Like almost all GM trucks, the Express is powered by the Vortec series of pushrod engines. These engines may not be topped with the latest valvetrain technology, but they are proven powerplants with ample horsepower and abundant, low-rpm torque. The 1500 comes with a 4.3-liter V-6 rated at 195 horsepower, which sounds a tad underpowered, but it delivers 260 lb-ft of torque virtually at idle. If this isn’t enough grunt, you can upgrade to a 5.3-liter V-8 with 295 hp and 335 lb-ft of torque–the standard engine for the all-wheel-drive model. The 2500 is equipped with a 4.8-liter V-8 that produces 285 hp and 295 lb-ft of torque. There’s also an optional 6.0-liter V-8 that makes 345 hp and 380 lb-ft of torque. This 6.0-liter engine is standard equipment in 3500 models. By the way, it’s available with slightly less power in bi-fuel or dedicated compressed natural gas (CNG) form. All engines are mated to smooth-shifting four-speed automatic transmissions that feature a towing mode for carrying heavy loads. Even the smallest engine is stout enough to tow 6,600 pounds. As for the honking 6.0-liter V-8, it can haul a mobile home or 10,000 pounds, whichever comes first.
New for 2006 is the application of the might Duramax 6.6L diesel that has seen service in the heavy-duty Chevrolet and GMC pickups. While it matches the 6.0L for tow capacity, the diesel engine does have advantages in fuel economy and expected service life. Power output is down noticeably from the pickup trucks, with 250 hp and 460 lb-ft of torque. Gasoline engine fuel economy pays the toll for all that power and brick-like aerodynamics; the V-6 gets 14/18 city/highway miles per gallon, and it’s better than the V-8s. Then again, this is roughly what you can expect from the Ford Econoline. And while the Dodge Sprinter is much more fuel efficient, it’s underpowered for the sort of heavy-duty hauling and towing work expected of an American full-size van.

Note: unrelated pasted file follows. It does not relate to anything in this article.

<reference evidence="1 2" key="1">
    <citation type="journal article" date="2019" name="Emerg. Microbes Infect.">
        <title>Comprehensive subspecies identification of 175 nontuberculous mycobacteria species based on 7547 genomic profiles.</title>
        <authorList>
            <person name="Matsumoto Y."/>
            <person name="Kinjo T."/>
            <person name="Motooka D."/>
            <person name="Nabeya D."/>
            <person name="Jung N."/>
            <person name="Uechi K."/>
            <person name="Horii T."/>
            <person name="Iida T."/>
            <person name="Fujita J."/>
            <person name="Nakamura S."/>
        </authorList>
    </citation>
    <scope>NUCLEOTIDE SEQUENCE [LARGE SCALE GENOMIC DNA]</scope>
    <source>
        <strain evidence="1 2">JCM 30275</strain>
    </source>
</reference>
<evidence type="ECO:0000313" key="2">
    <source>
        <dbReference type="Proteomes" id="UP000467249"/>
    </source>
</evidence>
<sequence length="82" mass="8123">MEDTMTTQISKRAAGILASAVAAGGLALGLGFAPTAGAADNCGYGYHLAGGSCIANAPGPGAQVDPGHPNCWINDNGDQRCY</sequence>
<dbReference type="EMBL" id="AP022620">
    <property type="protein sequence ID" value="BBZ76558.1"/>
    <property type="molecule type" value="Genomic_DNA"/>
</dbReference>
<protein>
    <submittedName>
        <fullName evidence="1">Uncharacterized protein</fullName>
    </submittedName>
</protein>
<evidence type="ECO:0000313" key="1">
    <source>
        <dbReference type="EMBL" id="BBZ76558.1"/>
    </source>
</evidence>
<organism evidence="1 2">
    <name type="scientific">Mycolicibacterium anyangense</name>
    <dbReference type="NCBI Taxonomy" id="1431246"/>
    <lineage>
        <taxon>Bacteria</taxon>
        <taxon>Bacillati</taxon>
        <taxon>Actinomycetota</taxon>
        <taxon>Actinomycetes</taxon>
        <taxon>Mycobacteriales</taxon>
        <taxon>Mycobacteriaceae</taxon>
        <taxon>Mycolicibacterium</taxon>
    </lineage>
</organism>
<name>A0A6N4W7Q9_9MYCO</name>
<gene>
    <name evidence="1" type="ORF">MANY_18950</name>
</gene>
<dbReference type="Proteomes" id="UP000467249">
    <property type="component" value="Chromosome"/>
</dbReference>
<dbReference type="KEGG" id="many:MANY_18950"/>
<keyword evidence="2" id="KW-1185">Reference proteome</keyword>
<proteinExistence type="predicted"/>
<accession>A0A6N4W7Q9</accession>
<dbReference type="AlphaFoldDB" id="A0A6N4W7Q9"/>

Pure and simple, the Chevy Express is a truck. It rides on a three-piece, fully boxed truck frame with a solid rear axle, sharing basic chassis engineering with GM’s full-size pickups. The resultant solid platform benefits from solid steering and good braking feel. It weighs in at more than three tons (in 3500 form), however, and its height contributes to a top-heavy feel. Awkward to maneuver and virtually impossible to park, the Express is best described as ponderous. This can be mitigated to some degree by opting for the all-wheel-drive model. The full-time viscous-coupling transfer case routes 35 percent of the power to the front wheels under normal conditions, but splits torque as necessary to minimize tire-slip and maximize performance. AWD is a distinguishing feature, as Dodge and Ford don’t offer this handling and safety aid. The Express possesses expected dynamic compromises given its mass, girth,
The Express offers remarkable value for the money. It’s relatively cheap to buy, easy to configure for your specific needs, and has a good value history, factoring resale, maintenance, insurance, and repairs. (Fuel is another story.) The Express is newer and generally superior to its closest competitor, the Ford Econoline. The Dodge Sprinter is a significant alternative. But with its European design philosophy, the Sprinter isn’t as well equipped as the Chevy for heavy lifting, whether towing several tons on a trailer or a transporting a dozen people from here to there. This, of course, begs a critical question: How often will you need a vehicle to perform these tasks? If it’s only occasionally, you might want to consider a minivan. Even the small ones seat seven, and unless you’re a tradesman, you may find the storage space more than sufficient. With the Express, you’ll get a standard three-year/36,000-mile warranty.
Bigger than a minivan and shaped like the box the Uplander came in, the Chevrolet Express offers a robust powertrain range, unparalleled seating, and storage-unity cargo capacity.
The only change for 2006 is the availability of the laudable Duramax 6.6L diesel engine, an enticing choice for drivers who plan to tow heavy trailers and rack up six-digit mileage on the odometer. Making StabiliTrak standard on regular-wheelbase 12-passenger vans was the token change for 2005.
The base Express is a bare-bones vehicle aimed at fleets and commercial customers, so most consumers will probably opt for an option package that includes rear air conditioning, a rear heater, power windows and locks, cruise control, tilt steering, and a keyless remote. An upgraded package incorporates a left-side passenger door, CD player, rear defogger, and OnStar. But this is just the tip of an options iceberg that favors business applications.